Valerius Herberger

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Valerius Herberger (21 April 1562-18 May 1627) was a German Lutheran preacher and theologian.

Life[edit]

He was born at Fraustadt, Silesia (now Wschowa in Poland). He studied for three years at Freystadt in Silesia (now Kożuchów in Poland), and then entered the University of Frankfort-on-the-Oder. In 1582 he went to Leipzig University.

In 1584 he became a teacher in Fraustadt, in 1590 deacon, and in 1599 pastor. Sigismund III Vasa ordered his congregation to cede their house of worship to the Roman Catholics; Herberger then acquired two private residences, which he gradually transformed into a church. He died in Fraustadt.

Works[edit]

In 1613 an epidemic broke out at Fraustadt, and under those circumstances Herberger composed his only hymn, Valet will ich dir geben ("O world, so vain, I leave thee"). It was published in 1614 with a melody by Melchior Teschner.[1]

He was a prolific writer. His most comprehensive work is Magnalia Dei de Jesu scripturæ nucleo et medulla (12 parts, 1601-18), meditations on the Pentateuch, Joshua, Judges, and Ruth, emphasising the revelation of Christ in the Old Testament. Herberger also wrote commentaries on Revelation xxi.-xxii. and published them as Himmelsches Jerusalem (1609). Passionszeiger (1611), Trauerbinden or funeral sermons (7 vols., 1611-21), and Evangelische Herzpostille (1613) are collections of sermons which may be mentioned.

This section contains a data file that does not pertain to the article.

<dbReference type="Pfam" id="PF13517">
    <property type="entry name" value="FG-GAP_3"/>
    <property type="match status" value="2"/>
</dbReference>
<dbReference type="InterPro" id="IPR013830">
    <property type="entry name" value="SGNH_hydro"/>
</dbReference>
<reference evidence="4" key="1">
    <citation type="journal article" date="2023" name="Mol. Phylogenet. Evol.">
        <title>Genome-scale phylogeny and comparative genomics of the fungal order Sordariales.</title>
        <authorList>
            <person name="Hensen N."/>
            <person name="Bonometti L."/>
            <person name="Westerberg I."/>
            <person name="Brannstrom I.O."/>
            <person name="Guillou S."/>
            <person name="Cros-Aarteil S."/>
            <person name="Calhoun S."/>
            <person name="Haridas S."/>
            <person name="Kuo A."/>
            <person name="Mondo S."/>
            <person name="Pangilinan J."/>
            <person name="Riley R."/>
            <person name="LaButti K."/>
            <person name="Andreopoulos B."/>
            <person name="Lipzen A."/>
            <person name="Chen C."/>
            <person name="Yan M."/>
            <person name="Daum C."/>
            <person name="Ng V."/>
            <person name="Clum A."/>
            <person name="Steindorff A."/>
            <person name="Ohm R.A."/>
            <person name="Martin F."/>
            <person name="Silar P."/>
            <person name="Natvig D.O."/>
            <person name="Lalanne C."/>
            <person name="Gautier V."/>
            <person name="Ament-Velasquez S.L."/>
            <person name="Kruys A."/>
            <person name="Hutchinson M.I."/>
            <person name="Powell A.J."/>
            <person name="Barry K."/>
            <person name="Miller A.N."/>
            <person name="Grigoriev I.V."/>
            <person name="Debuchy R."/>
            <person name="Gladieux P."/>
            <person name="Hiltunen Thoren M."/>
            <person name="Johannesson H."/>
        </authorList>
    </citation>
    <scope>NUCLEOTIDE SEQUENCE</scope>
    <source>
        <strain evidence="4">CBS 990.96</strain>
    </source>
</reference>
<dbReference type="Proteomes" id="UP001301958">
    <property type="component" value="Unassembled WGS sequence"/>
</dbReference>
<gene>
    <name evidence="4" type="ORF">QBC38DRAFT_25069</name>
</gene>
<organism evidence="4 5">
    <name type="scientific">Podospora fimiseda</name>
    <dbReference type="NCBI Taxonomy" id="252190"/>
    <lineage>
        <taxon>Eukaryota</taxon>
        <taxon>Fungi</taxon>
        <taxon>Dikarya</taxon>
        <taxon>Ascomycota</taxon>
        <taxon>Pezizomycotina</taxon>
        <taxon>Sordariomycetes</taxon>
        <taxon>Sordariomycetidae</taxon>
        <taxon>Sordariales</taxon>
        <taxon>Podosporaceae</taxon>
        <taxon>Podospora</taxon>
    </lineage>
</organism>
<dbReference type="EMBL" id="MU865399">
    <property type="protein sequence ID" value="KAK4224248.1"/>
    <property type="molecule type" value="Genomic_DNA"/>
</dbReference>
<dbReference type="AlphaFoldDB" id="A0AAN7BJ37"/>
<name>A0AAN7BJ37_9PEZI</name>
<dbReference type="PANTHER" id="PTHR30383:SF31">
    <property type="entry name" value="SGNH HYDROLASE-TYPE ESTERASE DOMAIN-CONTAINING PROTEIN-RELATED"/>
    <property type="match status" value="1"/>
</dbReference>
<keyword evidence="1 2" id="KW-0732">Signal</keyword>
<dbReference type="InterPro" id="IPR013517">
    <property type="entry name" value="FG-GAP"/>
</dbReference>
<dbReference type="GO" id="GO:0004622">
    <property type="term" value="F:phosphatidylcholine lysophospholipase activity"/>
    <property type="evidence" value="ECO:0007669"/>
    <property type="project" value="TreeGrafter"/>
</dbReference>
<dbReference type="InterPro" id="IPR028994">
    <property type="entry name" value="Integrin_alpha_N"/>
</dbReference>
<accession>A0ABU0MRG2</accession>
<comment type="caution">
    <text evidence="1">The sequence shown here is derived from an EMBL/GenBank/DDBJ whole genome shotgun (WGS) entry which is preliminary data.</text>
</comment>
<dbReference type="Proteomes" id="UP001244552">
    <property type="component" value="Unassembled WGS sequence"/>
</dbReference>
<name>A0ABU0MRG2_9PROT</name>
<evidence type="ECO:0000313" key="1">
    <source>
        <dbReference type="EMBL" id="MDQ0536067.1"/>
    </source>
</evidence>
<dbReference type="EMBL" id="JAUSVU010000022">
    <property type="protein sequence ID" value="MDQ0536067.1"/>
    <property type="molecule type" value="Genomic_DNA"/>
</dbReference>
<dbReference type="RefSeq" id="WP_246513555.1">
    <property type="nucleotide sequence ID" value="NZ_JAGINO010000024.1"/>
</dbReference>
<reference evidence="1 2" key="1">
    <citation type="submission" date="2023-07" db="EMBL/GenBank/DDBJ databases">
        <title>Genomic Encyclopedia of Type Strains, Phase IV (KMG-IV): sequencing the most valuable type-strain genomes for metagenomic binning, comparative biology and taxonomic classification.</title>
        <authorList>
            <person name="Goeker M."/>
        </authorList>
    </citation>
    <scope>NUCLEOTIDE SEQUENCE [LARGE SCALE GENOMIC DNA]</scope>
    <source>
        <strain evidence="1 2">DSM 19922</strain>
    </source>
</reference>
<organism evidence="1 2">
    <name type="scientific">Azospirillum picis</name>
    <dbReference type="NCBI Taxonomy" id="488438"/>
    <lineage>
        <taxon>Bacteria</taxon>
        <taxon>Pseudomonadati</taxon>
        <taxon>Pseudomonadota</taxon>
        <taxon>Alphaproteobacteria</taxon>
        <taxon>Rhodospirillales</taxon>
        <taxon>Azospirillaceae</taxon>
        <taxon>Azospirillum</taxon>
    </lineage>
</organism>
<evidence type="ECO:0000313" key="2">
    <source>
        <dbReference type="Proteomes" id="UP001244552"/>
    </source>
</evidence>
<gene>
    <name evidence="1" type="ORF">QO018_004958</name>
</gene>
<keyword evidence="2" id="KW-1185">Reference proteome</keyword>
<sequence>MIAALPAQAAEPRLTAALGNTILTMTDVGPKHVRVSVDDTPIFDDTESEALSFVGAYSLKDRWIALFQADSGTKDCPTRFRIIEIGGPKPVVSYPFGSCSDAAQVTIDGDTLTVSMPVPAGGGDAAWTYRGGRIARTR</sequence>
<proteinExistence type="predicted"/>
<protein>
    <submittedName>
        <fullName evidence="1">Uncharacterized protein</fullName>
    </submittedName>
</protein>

After his death appeared Epistolische Herzpostille, 97 Predigten über Jesus Sirach, and Stoppelpostille (sermons on various texts). Several of his works were reprinted in the nineteenth century:

References[edit]

Notes[edit]

Attribution

 This article incorporates text from a publication now in the public domainJackson, Samuel Macauley, ed. (1914). "article name needed". New Schaff–Herzog Encyclopedia of Religious Knowledge (third ed.). London and New York: Funk and Wagnalls. 

Further reading[edit]

  • The Great Works Of God: Part One And Two: The Mysteries Of Christ In The Book Of Genesis, Chapter 1-15 (2010), translated by Matthew Carver
  • Valerius Herberger (Hymn-Writer) (Bach-Cantatas)